Oxygen and hydrogen peroxide reduction by 1,2-diferrocenylethane at a liquid/liquid interface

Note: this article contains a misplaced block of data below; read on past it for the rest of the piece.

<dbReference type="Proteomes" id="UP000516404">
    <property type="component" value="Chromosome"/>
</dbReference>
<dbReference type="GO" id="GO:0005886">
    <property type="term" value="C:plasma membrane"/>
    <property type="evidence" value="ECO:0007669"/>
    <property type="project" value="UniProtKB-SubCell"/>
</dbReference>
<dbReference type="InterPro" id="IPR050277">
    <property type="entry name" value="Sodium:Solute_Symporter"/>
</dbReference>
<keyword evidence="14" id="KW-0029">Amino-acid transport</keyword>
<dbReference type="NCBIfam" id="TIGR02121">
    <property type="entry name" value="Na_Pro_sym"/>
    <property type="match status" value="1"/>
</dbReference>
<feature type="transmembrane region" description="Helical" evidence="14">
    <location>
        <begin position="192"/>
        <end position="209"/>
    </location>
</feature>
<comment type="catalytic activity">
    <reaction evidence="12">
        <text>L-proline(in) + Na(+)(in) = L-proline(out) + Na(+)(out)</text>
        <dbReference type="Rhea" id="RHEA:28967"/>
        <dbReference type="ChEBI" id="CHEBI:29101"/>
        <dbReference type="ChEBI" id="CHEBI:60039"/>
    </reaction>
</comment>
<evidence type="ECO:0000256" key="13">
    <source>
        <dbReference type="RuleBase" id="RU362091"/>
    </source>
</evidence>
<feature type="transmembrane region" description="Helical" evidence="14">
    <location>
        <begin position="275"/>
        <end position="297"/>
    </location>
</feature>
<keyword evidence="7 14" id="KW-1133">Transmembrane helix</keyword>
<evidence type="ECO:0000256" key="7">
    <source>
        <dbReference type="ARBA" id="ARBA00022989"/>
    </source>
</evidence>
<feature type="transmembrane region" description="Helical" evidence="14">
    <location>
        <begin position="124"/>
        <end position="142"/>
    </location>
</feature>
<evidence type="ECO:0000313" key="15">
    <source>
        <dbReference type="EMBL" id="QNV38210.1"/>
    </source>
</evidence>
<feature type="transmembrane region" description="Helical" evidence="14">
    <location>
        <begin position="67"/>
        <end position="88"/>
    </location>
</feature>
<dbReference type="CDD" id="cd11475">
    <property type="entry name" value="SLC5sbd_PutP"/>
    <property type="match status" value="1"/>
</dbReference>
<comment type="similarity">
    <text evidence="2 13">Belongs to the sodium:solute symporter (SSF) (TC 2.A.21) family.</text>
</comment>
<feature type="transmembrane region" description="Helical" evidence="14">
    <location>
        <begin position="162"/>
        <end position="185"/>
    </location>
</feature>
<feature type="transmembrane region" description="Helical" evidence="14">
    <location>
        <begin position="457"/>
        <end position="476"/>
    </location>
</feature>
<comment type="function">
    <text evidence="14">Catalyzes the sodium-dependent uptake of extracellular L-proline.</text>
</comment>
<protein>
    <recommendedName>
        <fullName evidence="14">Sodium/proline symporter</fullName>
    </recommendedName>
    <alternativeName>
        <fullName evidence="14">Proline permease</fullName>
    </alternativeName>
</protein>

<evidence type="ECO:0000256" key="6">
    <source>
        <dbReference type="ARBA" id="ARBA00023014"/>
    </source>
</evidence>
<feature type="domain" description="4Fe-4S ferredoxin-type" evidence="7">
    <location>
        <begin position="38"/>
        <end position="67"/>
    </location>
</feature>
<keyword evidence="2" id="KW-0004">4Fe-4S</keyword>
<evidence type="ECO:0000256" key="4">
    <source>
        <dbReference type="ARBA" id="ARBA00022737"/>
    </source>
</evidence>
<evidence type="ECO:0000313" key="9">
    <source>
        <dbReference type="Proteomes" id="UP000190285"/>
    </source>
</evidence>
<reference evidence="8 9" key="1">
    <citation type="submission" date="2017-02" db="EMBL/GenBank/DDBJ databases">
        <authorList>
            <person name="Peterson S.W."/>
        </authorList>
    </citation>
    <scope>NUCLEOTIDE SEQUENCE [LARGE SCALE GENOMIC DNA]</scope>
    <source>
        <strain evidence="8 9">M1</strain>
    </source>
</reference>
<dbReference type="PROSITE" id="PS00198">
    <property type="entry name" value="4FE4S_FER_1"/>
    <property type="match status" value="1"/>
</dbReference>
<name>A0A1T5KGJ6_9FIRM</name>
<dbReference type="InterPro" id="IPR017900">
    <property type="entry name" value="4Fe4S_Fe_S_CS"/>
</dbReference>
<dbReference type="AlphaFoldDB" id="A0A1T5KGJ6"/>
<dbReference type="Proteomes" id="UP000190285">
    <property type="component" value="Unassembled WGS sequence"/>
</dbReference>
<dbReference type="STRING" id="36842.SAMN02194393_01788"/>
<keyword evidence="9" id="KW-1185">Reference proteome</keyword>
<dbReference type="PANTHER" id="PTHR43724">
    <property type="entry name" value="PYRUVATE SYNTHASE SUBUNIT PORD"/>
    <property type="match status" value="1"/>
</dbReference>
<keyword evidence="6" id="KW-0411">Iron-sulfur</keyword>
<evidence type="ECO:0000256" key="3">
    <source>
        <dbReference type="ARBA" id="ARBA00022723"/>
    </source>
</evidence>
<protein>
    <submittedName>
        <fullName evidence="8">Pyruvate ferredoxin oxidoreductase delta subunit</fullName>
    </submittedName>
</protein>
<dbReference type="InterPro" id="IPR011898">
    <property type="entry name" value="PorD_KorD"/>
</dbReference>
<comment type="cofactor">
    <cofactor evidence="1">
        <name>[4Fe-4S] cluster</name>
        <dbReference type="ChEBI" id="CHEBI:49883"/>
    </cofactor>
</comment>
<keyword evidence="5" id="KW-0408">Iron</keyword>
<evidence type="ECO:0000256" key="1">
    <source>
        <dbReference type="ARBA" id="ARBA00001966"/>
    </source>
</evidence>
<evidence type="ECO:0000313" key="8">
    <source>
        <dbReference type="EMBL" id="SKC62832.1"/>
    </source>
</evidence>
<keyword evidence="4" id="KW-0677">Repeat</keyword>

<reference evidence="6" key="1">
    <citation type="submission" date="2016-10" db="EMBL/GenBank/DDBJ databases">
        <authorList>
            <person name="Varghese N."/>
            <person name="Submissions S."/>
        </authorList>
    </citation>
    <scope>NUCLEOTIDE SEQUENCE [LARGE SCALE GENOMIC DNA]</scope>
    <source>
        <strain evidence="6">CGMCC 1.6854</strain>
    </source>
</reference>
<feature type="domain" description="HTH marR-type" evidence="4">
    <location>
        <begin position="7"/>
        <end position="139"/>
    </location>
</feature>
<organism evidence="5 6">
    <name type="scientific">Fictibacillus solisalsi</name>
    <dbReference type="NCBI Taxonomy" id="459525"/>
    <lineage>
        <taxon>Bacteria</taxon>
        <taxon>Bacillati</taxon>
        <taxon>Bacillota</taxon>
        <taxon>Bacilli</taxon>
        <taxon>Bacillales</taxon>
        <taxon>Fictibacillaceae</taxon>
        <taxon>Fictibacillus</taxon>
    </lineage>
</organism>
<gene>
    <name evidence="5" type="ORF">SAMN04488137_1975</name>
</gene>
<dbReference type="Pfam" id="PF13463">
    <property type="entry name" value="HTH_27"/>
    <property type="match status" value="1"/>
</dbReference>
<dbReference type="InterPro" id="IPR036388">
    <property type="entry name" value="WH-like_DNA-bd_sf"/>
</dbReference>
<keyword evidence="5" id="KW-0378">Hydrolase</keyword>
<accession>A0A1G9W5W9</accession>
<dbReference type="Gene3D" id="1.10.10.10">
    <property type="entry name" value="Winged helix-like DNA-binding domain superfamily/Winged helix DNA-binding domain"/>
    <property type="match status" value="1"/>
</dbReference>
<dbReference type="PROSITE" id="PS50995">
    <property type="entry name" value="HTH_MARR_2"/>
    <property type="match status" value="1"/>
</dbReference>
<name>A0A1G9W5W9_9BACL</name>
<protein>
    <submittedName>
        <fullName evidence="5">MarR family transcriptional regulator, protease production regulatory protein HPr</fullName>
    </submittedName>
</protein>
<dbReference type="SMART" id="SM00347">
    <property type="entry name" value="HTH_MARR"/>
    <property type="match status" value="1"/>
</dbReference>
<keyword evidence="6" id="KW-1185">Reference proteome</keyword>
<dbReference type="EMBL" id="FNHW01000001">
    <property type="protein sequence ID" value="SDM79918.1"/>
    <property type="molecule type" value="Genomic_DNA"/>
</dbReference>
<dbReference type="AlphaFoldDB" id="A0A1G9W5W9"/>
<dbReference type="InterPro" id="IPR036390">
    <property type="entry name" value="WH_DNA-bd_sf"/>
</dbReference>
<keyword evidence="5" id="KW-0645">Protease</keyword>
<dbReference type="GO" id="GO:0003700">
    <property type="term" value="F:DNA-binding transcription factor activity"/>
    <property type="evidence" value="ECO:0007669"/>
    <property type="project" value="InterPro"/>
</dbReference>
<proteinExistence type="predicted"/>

Molecular oxygen and hydrogen peroxide reduction by 1,2-diferrocenylethane (DFcE) was investigated at a polarized water/1,2-dichloroethane (W/DCE) interface. The overall reaction points to a proton-coupled electron transfer (PCET) mechanism, where the first step consists of the protonation of DFcE to form the DFcE–H+ in DCE phase, either by DFcE facilitated proton transfer across the liquid–liquid interface or by the homogeneous protonation of DFcE in the presence of protons extracted in the oil phase by tetrakis(pentafluorophenyl)borate. The formation of DFcE–H+ is followed up by the O2 reduction to hydrogen peroxide and further reduction to water. The final products of DFcE oxidation, namely DFcE+ or DFcE2+, were investigated by ion transfer voltammetry, ultramicroelectrode voltammetry and UV/visible spectroscopy. These results show that mostly DFcE+ is produced, although DFcE+ can also reduce oxygen at longer time scales. Hydrogen peroxide reduction is actually faster than oxygen reduction, but both reactions are slow due to relatively low thermodynamic driving force.